The substance is known as indirubin and it is naturally found in indigo plants. Researchers investigated it as a potential remedy for glioblastoma treatment using mice, discovering along the way that it likely also works in humans and could be turned into an official remedy for brain cancer.
Lead author Sean Lawler, an associate professor of pathology and laboratory medicine at Brown University, revealed that indirubin targets “a number of important hallmarks of the disease.”
“That’s appealing because this type of cancer keeps finding ways around individual mechanisms of attack,” Lawler is quoted as saying. “So if we use multiple mechanisms of attack at once, perhaps that will be more successful.”
Synthesized version of indirubin slowed growth, proliferation of cancer cells
The most common and aggressive form of brain cancer, glioblastoma is typically treated conventionally using chemotherapy, radiation, and surgery, all of which are highly invasive and destructive to the body – not to mention the fact that they do not even cure or stop the cancer.
Indirubin, meanwhile, is safe, effective, and natural. It has been used for ages alongside other herbs to treat all sorts of chronic illnesses including chronic myelogenous leukemia.
Such treatments occur mostly outside of the United States because, quite frankly, American regulators are antagonistic to the use of natural remedies, especially when they involve treating cancer.
As is usually the case, the pharmaceutical industry has its eye on indirubin to potentially synthesize it as a drug, which is mostly where this type of research leads. This does not, however, mean that a person cannot choose to take indirubin in its natural form or as part of the TCM Dang Gui Long Hui Wan protocol if they so choose – though it is advised that patients with cancer or other serious ailments do so under the care of a qualified practitioner.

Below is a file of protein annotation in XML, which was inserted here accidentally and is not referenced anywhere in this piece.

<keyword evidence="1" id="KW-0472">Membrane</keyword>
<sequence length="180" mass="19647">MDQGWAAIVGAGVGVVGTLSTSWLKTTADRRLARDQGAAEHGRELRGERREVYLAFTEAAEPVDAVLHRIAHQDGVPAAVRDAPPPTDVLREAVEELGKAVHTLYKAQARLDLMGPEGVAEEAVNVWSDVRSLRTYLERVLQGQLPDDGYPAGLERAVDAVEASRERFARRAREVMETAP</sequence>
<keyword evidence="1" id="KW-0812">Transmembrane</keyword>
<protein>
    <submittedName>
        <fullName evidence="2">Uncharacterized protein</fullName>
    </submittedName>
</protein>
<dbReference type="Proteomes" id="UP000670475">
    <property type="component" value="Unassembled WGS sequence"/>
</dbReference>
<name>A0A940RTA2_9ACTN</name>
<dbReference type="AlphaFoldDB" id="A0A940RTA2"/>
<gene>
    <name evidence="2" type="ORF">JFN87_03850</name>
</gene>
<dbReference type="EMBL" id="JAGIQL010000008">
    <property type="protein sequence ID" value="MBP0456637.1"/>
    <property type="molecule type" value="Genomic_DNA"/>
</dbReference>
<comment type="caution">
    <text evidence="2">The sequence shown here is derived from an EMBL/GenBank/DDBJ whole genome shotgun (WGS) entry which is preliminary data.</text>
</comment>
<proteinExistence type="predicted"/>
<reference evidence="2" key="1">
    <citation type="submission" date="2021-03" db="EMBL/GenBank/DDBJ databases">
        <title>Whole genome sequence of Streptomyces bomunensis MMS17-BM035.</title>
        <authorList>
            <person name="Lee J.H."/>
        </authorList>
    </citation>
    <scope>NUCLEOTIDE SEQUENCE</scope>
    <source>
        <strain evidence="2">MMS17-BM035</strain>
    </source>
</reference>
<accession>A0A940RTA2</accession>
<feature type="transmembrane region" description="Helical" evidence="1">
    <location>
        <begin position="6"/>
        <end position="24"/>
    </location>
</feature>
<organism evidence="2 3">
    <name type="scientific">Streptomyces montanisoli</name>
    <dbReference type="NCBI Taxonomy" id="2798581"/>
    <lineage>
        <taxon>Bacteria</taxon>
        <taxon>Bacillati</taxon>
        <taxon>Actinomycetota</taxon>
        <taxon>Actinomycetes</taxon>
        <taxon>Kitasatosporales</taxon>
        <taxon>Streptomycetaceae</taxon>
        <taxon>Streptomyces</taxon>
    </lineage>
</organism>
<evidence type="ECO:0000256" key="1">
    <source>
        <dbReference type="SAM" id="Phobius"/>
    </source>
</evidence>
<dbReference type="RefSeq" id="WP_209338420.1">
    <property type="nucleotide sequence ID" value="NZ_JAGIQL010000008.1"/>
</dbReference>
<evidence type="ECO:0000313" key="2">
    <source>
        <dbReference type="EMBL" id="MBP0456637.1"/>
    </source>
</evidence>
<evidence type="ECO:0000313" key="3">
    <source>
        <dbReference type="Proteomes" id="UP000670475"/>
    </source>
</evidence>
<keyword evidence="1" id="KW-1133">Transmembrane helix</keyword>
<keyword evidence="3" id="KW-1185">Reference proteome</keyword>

Lawler has been studying indirubin for at least the past 10 years, having published numerous studies about its use as a potential remedy for all sorts of cancers. He found a decade ago that it works powerfully against the growth of glioblastoma tumors in mice.
As with many things in nature, modern science cannot fully explain why indirubin works as well as it does. All we know is that it does work, which is why Phosphorex, a Massachusetts-based biomedical company, has created a patented version of indirubin called 6?-bromoindirubin acetoxime (BiA) that is already being used as an injectable cancer treatment.
This is the version of indirubin that was tested on mice as part of the glioblastoma study, which demonstrated that BiA is capable of slowing the growth and proliferation of tumor cells. Not only that, but BiA also helped improve survival rates via numerous mechanisms of action on important therapeutic targets.
“The drug impacted the immune system in these mouse experiments in a way that we think could enhance clinical immunotherapy in humans,” Lawler said.
With a grant from the National Cancer Institute, the next step will be to evaluate how BiA interacts with chemotherapy and radiation in order to develop human clinical trials for patients with glioblastoma.
“Over the past 20 years or so, there haven’t been many findings of note that have really impacted survival in a meaningful way, so we are very eagerly looking for new approaches,” Lawler added. “This research offers a new approach, and that’s why we’re so excited about it.”
**By Ethan Huff